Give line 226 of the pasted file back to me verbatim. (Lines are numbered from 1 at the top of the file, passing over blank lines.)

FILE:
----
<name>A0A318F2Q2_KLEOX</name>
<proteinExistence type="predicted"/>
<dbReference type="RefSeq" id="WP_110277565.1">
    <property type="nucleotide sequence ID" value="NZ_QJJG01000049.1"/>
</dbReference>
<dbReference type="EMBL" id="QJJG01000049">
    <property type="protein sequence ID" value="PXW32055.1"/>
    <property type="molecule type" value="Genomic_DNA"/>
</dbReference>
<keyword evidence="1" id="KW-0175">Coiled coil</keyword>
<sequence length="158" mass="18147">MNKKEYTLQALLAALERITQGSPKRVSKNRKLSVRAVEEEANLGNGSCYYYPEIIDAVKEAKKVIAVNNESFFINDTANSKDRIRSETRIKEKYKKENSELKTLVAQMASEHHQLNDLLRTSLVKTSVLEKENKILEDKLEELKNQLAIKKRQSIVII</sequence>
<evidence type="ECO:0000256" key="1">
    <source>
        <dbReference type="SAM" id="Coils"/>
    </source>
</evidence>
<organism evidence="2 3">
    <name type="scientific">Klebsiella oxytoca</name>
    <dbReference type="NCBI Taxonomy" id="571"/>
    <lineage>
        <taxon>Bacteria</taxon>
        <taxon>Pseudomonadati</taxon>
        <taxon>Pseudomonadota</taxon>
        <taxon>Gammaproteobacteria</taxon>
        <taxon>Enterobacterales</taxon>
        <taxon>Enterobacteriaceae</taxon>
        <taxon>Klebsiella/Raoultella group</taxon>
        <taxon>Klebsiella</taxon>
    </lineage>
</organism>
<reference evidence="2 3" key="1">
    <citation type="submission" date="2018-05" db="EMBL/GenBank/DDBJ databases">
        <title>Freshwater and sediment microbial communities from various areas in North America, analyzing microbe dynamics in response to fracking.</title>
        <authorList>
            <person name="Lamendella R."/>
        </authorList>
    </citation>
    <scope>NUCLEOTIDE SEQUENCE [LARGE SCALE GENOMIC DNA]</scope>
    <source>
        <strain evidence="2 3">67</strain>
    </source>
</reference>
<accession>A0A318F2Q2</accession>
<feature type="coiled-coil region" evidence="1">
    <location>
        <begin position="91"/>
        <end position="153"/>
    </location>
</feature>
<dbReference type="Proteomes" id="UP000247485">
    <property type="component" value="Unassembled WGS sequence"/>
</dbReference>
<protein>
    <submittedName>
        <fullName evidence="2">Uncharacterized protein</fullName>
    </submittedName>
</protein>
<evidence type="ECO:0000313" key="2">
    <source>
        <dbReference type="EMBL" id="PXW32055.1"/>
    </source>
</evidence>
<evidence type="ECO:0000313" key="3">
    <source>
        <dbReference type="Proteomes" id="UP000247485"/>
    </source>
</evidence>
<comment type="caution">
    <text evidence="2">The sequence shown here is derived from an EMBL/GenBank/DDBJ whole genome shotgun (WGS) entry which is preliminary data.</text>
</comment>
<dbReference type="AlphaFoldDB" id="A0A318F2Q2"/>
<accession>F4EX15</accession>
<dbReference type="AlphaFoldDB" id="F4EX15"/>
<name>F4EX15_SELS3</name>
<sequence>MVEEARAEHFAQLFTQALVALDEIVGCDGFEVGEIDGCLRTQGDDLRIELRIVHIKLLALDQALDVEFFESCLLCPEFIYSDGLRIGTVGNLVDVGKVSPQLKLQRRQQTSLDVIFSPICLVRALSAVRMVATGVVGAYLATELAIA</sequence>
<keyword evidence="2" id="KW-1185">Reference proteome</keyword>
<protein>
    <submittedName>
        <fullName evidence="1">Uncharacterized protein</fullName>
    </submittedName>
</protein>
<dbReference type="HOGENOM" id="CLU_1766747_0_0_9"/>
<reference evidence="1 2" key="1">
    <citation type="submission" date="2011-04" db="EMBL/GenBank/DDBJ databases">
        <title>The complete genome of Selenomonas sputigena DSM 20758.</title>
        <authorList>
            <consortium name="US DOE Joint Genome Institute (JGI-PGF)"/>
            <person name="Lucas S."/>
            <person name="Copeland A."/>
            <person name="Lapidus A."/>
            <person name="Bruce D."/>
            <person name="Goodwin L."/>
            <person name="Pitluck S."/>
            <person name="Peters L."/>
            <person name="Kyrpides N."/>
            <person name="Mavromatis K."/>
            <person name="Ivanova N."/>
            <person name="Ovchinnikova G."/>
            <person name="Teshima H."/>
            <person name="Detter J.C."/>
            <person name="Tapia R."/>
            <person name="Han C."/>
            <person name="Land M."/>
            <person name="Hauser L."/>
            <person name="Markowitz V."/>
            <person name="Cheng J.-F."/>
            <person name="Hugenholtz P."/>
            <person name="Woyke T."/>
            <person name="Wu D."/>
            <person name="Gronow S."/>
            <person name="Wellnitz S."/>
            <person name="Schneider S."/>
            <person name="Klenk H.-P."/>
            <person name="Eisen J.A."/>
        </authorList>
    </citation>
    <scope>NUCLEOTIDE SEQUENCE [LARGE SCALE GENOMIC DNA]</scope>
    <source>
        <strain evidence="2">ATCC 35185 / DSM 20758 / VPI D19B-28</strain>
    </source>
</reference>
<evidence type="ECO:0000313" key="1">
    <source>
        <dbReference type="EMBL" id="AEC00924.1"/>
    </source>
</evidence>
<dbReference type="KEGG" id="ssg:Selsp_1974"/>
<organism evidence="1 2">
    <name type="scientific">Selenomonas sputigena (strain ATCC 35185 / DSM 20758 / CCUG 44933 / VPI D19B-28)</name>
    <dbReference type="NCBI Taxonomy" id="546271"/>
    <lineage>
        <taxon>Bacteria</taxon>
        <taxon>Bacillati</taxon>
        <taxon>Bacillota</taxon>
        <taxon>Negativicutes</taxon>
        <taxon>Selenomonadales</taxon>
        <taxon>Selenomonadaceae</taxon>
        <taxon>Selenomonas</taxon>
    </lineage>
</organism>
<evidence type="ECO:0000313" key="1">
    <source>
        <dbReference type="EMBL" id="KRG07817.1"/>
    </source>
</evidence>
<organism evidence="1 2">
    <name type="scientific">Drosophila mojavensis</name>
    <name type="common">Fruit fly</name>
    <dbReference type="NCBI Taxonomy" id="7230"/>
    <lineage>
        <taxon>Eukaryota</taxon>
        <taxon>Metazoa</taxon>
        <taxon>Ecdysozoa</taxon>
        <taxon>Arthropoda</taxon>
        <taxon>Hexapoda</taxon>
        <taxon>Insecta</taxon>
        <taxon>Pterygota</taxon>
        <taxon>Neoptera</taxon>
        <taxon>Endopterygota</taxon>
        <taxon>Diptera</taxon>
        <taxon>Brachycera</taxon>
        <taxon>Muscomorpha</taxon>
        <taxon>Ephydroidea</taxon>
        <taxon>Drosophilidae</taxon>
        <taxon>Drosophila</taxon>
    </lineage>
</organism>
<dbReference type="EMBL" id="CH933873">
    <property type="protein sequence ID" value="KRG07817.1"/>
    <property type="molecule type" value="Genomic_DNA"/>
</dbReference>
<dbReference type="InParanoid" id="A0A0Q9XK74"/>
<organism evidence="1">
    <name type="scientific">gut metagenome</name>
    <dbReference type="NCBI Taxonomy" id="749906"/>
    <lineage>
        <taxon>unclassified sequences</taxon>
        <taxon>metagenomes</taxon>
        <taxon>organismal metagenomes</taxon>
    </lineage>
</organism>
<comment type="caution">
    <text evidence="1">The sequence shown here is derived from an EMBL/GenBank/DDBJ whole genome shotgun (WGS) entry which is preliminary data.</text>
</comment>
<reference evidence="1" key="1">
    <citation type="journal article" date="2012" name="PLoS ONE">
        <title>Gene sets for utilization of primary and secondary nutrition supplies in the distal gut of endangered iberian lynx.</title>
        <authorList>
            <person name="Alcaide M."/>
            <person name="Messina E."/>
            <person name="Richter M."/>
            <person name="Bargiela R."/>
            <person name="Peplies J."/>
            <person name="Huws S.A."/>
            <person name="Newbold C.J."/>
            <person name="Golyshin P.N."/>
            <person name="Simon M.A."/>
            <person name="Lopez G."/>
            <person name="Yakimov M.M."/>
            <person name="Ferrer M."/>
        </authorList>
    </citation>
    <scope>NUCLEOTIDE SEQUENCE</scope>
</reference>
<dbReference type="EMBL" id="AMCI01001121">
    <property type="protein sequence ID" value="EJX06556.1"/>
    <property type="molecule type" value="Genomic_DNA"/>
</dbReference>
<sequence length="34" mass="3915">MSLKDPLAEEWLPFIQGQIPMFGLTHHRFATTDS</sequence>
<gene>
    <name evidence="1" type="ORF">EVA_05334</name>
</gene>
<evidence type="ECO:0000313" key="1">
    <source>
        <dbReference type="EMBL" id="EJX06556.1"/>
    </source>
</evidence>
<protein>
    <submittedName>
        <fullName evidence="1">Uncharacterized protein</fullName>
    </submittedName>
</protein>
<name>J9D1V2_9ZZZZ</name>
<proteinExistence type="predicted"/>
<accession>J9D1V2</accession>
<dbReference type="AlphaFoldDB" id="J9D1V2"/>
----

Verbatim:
<dbReference type="AlphaFoldDB" id="J9D1V2"/>